What is Lasting Power of Attorney?

29th March 2016

A lasting power of attorney is a legal way of appointing someone to make decisions for you if you lack the mental capacity to be able to make them yourself, or if you no longer want to make them for yourself.

For example, you may have an accident and are left in a coma, so a legal power of attorney allows the person you appoint to sort out your finances or make decisions about your health, because you are unable to any longer.

A lasting power of attorney will typically be used in two instances, for decisions about your finances, or about your health.

If you appoint someone to look after your finances, then they can do this if you are still of sound mental capacity, but don’t want to make these decisions any longer. For example, you may be of an age where you don’t want to get involved with banks or other financial institutions and so would prefer it if one of your children, for example, made those decisions for you. So they would be able to handle things to do with your property, whether to sell it or keep it, to pay bills for you, how to invest your money, basically keep running your finances for you as you would have wished them to be run.

When it comes to decisions to your health, a lasting power of attorney will only come into play when you no longer have the mental capacity to make those decisions yourself. In this instance, your attorney will be able to decide on your medication, where you should live, what care you receive etc.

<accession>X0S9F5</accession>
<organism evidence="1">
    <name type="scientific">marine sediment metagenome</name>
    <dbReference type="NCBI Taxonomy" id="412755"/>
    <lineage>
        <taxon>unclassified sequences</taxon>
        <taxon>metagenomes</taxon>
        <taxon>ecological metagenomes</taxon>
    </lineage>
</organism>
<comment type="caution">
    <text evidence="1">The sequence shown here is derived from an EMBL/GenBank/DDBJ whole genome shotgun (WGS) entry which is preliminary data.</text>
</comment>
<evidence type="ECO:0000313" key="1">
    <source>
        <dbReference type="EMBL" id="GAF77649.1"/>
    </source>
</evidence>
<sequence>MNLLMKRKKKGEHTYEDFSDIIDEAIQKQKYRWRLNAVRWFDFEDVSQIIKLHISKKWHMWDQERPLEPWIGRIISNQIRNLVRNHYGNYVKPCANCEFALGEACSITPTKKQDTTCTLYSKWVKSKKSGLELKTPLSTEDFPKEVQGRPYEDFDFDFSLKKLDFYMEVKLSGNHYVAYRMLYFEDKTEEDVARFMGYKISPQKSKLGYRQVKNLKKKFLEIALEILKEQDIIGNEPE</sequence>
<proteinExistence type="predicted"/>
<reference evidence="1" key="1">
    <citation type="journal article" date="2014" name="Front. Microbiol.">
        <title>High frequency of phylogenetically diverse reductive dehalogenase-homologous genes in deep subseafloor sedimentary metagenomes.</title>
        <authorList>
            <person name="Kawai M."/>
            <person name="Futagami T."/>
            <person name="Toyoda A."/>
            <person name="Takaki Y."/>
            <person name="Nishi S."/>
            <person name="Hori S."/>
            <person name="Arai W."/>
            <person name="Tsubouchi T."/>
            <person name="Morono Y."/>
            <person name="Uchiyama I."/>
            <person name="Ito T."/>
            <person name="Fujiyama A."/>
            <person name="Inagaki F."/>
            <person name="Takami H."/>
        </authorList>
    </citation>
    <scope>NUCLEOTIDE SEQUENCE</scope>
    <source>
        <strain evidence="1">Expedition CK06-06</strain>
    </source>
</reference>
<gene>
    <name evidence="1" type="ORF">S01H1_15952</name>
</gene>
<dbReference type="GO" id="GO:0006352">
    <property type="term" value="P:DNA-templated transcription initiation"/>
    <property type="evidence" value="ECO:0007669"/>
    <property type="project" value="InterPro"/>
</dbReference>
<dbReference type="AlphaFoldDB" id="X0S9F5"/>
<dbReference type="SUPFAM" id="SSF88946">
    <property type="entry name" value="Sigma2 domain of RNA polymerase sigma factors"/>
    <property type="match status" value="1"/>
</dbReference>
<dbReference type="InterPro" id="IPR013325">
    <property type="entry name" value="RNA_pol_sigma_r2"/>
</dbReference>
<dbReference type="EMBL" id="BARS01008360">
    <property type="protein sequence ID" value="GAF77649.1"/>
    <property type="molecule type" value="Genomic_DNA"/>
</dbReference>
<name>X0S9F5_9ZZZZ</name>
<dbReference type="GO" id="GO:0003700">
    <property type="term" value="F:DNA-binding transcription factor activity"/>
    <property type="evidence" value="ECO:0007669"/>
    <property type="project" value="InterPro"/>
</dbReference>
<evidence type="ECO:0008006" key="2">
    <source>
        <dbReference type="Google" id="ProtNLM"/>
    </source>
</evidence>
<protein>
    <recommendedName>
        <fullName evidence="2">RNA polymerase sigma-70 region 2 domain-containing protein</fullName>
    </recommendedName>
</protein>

A lasting power of attorney is only valid if it is set up when you are of sound mind, and as long as you weren’t under any pressure to make the document. It may take some time to think about who you want to appoint as your attorney, as you must trust them wholeheartedly, as they could make some significant decisions for you.

There are a few rules that you must ensure are undertaken, such as registering your document with the Office of Public Guardian, for example. There also may be specific wishes that you would like to make, such as certain decisions you would or would not like your attorney to make, so this could be quite a complicated document.

Therefore, it’s advisable to seek legal advice with such an important document as this, a solicitor can help advise you through the pitfalls, and what powers can and can’t be handed over, so that you are completely clear what decisions can be made on your behalf. It’s not a nice thing to have to think about, but an easier decision for your family and friends to have made in case the worst comes to the worst.